The South African government has outlined its plans to restore and improve the country’s failing transport network, which includes the use of new-energy public transport and an increased emphasis on walking and cycling infrastructure on all municipal roads in the country.
The plans are outlined in the National Land Transport Strategic Framework (NLTSF) for the next five years, from 2023 to 2028, which the Department of Transport recently gazetted to the public.
The overall vision of the NLTSF, according to the department, is to create an integrated and efficient land transport system supporting a thriving economy that promotes sustainable economic growth, provides safe and accessible mobility options, socially includes all communities, and preserves the environment.
Issues that need addressing
The NLTSF highlights 13 key areas of strategy and policy intent for the Department of Transport (DoT), which are as follows:
- Integrated Land Use and Transport Planning
- Urban Transport and Smart cities
- Universal accessibility
- Rural Transport
- Public Transport
- Non-Motorised Transport
- Learner Transport
- Freight Transport
- Transport Infrastructure
- Cross-Border Transport
- Transport safety and security
- Institutional management
These areas of focus are not prescriptive and detailed, but are designed to be flexible so that stakeholders can adopt relevant guidance to apply a strategy according to local needs and circumstances.
The list is based on the biggest challenges to South Africa’s road network, namely infrastructural neglect, disparities in public transport access, high accident and traffic levels, and lack of pedestrian and cycling facilities, according to BusinessTech.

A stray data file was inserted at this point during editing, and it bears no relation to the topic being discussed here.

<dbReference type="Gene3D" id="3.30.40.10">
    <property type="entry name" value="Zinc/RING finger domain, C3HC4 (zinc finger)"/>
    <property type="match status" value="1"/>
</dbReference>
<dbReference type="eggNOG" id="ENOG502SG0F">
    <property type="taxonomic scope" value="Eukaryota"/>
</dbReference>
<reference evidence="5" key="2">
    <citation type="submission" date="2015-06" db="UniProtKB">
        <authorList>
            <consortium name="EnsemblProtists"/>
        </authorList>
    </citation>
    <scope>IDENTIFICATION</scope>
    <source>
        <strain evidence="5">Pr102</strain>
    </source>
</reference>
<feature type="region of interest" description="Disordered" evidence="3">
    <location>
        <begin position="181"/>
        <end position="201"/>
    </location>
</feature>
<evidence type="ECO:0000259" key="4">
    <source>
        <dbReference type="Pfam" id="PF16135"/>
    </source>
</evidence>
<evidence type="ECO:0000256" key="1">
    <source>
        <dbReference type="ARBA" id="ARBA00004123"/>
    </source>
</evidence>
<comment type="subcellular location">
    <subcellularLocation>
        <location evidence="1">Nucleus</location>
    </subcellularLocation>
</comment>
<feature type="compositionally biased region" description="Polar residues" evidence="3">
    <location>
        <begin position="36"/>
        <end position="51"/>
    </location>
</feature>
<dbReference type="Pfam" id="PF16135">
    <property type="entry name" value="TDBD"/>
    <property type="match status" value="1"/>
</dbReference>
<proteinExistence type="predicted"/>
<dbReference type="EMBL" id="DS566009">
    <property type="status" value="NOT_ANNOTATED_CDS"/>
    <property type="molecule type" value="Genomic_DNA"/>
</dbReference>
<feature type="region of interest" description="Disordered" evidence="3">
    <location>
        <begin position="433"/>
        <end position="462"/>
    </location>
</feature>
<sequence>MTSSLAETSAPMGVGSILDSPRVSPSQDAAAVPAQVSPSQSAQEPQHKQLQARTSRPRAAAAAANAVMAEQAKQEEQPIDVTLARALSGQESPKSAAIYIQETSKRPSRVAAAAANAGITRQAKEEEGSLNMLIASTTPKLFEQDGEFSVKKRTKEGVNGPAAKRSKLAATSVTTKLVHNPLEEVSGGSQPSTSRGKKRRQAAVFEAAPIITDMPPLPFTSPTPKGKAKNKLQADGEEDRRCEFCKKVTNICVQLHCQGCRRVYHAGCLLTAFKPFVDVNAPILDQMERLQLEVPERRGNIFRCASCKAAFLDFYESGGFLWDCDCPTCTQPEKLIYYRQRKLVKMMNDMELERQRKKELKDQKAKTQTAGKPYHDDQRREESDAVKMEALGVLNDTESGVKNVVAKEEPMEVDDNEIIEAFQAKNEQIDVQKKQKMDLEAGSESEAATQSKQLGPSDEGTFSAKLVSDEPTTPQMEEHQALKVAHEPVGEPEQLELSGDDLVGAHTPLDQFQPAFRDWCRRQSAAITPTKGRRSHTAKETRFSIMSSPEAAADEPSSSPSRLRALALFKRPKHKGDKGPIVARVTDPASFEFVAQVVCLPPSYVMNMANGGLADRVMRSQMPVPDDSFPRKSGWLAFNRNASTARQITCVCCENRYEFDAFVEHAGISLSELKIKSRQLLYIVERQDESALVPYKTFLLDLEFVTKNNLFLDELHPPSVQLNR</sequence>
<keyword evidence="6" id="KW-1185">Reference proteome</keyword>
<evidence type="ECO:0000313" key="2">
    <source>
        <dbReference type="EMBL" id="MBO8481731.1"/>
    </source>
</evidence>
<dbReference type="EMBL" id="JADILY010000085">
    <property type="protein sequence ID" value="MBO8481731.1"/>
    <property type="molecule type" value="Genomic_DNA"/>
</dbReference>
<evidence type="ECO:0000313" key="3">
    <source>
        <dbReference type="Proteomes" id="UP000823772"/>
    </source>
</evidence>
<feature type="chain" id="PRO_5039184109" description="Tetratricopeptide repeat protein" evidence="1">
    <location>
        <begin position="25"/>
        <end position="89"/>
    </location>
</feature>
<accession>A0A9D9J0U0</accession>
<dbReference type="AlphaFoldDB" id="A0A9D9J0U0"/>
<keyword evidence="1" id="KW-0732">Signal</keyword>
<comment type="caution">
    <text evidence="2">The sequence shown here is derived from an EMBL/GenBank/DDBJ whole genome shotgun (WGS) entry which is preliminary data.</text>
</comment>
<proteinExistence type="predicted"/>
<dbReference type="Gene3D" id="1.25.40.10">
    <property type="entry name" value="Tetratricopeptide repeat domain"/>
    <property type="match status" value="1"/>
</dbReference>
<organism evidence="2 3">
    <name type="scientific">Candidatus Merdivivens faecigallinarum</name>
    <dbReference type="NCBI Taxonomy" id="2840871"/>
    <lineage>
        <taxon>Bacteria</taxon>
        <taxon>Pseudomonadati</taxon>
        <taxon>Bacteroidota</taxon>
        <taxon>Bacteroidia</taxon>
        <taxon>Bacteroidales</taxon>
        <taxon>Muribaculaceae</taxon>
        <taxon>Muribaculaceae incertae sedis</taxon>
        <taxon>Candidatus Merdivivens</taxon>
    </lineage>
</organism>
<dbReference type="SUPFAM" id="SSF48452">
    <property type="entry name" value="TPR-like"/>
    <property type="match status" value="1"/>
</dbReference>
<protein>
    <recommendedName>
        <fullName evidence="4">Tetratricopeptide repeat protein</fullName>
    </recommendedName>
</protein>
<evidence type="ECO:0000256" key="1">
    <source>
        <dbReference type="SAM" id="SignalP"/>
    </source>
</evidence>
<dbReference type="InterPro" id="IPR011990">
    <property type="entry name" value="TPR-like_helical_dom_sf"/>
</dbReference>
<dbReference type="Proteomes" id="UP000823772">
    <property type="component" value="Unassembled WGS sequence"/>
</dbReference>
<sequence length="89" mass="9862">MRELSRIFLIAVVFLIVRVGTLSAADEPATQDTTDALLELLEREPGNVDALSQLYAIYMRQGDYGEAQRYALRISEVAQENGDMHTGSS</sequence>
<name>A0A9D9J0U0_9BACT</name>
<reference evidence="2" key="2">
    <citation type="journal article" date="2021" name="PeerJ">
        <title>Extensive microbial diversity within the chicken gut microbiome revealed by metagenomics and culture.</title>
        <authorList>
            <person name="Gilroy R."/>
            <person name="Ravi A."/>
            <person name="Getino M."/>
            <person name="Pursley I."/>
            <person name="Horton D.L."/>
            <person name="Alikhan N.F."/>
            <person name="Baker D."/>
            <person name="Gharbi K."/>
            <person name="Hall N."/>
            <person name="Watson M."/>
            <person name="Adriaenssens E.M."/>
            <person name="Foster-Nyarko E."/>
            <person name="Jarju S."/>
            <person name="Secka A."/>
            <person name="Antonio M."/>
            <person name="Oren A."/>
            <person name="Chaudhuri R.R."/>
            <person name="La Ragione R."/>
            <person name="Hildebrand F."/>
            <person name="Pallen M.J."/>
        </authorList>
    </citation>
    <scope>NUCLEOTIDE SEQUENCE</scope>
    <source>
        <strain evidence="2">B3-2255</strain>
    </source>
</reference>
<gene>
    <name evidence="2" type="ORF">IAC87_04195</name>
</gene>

It also noted that 87% of the country’s freight is moved by road rather than rail, creating a significant imbalance in the transport sector as a whole.
The 87-page document outlines long and short-term goals to address each of the major issues highlighted, all of which also have a focus on environmental sustainability.
A large emphasis has been placed on the expansion of public transport facilities to both support previously marginalized areas, as well as cut down on the “exorbitant” use of private cars by a relatively small percentage of road users.
To this end, the proposal discusses the integration of green technologies including electric vehicles, as well as hydrogen and compressed gas transport along major economic transport corridors.
Another point of note is making walking, cycling, and other forms of non-motorized transport (NMT) more accessible, especially for everyday journeys like trips to work, school, or amenities like shopping centres.
The DoT notes that 26.3% of urban persons rely on walking to get to work each day. In rural areas this number increases to an average of 39.2%.
This number is even higher for students, as a 2020 survey revealed that 59.4% of learners in cities walk to school, which increases to 70.4% in outlying areas.
With proper city planning, it is expected that cycling and pedestrian networks can act as feeders to public transport which, given the low cost of this form of mobility, has the potential to bring about equity and create accessibility for people who cannot afford public transport or private vehicles, said the report.
The NLTSF has therefore outlined a strategy for municipalities that makes the provision of 2-metre-wide sidewalks, and 1.5-metre-wide cycle lanes a standard requirement on all municipal roads.
These NMT lanes must be unimpeded, meaning there are no light poles, road signs, informal traders, or other obstructions occupying the space.
The department said it wants to draw more investment toward NMT programmes, particularly for schools, and to increase the number of bicycles it donates through its campaigns.